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LG Sonic part of Aguas Andinas’ water infrastructure for adapting to climate change

  • LG Sonic part of Aguas Andinas’ water infrastructure for adapting to climate change
    Credit: LG Sonic

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LG Sonic
LG Sonic products provide an environmentally friendly solution to effectively control algae and biofouling in lakes, reservoirs, treatment plants, and other applications.

This year, Aguas Andinas introduced a unique infrastructure in Chile. It will ensure drinking water supply for the Santiago inhabitants in events of extreme weather. The work comprises six ponds, called Pirque Mega Ponds.

These ponds will ensure 34 hours of water autonomy to Santiago in the face of high turbidity in the Maipo River. Each basin has an MPC-Buoy system installed to preserve water quality.

Climate change

Traditionally, major rainfall occurred in the winter months. Precipitation formed an ice cover in the Andes mountains. Melting ice cover from the Andes mountain range was becoming a source of drinking water. However, with climate change, the main rainfall occurs now during the warmer months. Heavy rains during the summer favor the detachment of large particles from the hills. They fall into the river together with mud, and from there, they enter waterworks. This leads to longer processes of water treatment and put the continuity of water supply at risk.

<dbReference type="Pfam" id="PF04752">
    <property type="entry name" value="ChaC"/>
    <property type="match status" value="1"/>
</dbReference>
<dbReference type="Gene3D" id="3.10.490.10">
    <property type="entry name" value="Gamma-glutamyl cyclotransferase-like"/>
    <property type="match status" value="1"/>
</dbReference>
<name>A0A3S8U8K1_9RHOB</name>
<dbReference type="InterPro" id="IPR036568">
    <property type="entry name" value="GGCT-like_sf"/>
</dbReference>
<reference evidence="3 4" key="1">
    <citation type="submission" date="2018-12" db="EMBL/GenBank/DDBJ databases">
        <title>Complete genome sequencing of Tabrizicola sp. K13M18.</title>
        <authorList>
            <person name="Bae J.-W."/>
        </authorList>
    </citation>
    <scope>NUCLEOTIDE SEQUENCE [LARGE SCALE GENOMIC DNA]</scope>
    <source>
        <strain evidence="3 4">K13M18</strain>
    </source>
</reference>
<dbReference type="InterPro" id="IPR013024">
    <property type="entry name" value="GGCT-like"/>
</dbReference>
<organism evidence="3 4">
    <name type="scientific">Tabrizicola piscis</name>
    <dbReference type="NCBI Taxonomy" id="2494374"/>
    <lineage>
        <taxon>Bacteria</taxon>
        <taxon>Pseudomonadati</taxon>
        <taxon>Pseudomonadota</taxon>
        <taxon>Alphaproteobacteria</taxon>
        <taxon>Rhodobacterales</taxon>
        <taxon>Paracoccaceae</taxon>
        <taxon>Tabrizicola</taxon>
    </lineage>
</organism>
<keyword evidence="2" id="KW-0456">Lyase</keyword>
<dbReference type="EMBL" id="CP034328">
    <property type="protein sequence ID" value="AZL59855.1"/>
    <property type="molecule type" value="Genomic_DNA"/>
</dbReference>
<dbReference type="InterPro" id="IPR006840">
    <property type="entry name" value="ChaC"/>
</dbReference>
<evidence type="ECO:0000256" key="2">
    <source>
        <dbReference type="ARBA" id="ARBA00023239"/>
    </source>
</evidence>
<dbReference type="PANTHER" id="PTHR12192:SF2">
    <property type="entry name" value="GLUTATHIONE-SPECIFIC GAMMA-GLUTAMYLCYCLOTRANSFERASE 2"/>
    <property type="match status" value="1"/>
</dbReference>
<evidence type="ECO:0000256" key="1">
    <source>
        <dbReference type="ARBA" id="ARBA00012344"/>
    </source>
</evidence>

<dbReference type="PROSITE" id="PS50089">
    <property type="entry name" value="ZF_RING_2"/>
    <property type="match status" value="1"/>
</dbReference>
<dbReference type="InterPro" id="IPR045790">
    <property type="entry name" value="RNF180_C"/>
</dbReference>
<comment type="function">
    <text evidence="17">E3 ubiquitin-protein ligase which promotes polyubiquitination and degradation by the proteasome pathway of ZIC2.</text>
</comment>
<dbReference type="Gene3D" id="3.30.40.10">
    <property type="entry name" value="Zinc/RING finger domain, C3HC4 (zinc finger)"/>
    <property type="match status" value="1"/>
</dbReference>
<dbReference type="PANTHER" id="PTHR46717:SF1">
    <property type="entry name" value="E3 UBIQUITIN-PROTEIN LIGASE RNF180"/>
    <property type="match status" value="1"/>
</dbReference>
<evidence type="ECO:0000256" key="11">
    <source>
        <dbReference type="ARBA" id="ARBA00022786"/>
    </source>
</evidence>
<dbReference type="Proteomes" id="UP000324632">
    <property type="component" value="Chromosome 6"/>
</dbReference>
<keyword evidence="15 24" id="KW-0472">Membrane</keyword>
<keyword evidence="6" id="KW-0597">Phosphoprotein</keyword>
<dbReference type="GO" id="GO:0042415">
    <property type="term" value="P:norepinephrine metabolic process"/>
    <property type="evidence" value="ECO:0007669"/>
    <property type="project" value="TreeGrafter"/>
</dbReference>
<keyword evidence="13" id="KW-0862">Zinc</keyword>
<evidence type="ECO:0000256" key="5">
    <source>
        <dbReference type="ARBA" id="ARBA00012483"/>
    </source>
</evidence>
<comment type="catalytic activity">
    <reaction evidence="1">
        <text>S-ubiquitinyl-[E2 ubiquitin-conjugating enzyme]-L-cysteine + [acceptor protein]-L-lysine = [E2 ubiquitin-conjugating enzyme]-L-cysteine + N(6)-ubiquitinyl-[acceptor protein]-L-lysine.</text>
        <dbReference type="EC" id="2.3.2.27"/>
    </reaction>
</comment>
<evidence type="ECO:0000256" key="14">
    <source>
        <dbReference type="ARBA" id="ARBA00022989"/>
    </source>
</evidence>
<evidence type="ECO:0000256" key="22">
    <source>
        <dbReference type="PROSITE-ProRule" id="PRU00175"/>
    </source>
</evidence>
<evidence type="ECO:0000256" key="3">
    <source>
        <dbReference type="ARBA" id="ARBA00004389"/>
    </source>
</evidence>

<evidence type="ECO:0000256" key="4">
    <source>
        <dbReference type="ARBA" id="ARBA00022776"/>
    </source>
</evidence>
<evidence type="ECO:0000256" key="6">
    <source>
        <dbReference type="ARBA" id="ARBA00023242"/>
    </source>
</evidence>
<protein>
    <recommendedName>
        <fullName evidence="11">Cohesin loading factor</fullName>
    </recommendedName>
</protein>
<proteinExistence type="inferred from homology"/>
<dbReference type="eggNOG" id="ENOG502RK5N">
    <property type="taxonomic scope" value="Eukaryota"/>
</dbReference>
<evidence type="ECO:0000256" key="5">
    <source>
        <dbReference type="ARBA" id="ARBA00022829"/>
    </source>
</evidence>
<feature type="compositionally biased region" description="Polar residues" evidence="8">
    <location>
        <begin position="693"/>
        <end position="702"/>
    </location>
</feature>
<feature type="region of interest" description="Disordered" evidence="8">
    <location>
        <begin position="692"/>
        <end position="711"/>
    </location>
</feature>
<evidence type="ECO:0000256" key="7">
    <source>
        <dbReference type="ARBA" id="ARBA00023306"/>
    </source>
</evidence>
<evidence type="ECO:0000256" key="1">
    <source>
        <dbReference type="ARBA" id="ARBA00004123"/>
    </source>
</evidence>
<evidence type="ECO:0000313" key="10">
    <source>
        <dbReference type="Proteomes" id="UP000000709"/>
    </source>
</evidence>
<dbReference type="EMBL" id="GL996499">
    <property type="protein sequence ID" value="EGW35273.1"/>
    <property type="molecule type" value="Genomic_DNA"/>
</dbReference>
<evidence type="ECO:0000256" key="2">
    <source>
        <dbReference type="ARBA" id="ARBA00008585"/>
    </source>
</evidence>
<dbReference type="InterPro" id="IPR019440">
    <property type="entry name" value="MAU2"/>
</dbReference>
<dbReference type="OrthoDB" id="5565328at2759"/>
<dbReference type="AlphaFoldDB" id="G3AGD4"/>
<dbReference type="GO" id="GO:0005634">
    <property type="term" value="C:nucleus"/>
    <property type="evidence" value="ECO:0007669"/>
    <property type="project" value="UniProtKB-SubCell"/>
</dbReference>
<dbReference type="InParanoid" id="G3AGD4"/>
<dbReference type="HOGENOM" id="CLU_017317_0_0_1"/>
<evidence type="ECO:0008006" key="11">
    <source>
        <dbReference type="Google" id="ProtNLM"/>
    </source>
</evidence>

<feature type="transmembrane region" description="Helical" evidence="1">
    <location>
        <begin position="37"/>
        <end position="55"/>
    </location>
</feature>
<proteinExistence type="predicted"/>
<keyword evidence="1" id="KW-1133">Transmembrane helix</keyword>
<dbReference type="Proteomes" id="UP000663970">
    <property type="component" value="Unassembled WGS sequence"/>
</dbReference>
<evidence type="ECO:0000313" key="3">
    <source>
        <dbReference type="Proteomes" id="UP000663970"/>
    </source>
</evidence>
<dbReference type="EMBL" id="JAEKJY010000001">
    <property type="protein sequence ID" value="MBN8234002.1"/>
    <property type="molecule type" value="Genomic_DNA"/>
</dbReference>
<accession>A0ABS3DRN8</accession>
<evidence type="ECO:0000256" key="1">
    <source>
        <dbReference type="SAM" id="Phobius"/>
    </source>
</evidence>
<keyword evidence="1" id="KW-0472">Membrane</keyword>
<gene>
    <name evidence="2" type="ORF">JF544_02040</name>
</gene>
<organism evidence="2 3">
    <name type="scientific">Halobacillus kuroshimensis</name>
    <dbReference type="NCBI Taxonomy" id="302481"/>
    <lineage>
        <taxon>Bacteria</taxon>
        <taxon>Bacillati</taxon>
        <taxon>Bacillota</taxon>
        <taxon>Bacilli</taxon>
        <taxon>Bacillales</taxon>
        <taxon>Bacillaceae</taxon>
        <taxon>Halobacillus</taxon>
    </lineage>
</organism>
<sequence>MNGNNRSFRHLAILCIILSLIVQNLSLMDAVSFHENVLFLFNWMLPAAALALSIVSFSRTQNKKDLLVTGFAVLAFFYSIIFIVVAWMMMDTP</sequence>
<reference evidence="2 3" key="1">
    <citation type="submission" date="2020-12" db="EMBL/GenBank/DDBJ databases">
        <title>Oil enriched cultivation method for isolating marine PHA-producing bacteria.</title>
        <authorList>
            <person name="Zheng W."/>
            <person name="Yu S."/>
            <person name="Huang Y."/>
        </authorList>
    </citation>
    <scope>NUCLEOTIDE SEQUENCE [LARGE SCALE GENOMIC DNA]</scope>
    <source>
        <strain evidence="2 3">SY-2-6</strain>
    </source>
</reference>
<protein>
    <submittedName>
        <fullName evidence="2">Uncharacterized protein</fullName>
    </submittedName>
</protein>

This impact of climate change started to become visible in Santiago at the beginning of 2013. High turbidity in the Maipo River forced the water supply cutoff that affected 25 communes. In response to these events, Aguas Andinas initiated a plan to create new infrastructure. Its’ main goal was to ensure a continuous supply of drinking water to the Metropolitan Region.


Aguas Andinas constructed six ponds with an area equal to 50 soccer fields. The storage capacity of Pirque Mega Ponds is approximately 1,500 million liters. This guarantees 34 hours of water autonomy without using the Maipo River as a source. To compare, in 2011, Santiago had an autonomy of 4 hours.

“With this, Santiago becomes the most advanced Latin American city in terms of ensuring the supply of drinking water. Here is the possibility of supplying the entire urban Metropolitan Region for 34 hours, in the most complex scenario of all the water capture being cut off at some point ” said Mayor of Santiago City, Felipe Guevara.

The ponds also play a vital role in another climate change consequence – drought. This year, Santiago already experienced two immense forest fire events. The helicopters were able to land on Pirque Mega Ponds and take out the water to extinguish the fire.

Algal Blooms

Heavy rainfalls and warm temperatures are ideal conditions for algal blooms. With climate change, they occur more frequently and are more severe. To preserve water quality in Pirque Mega Ponds, Aguas Andinas installed one MPC-Buoy in each of six ponds. The technology will control and prevent algal blooms occurrences. Aguas Andinas also values the real-time monitoring system that alerts the water utility for any changes in water parameters.

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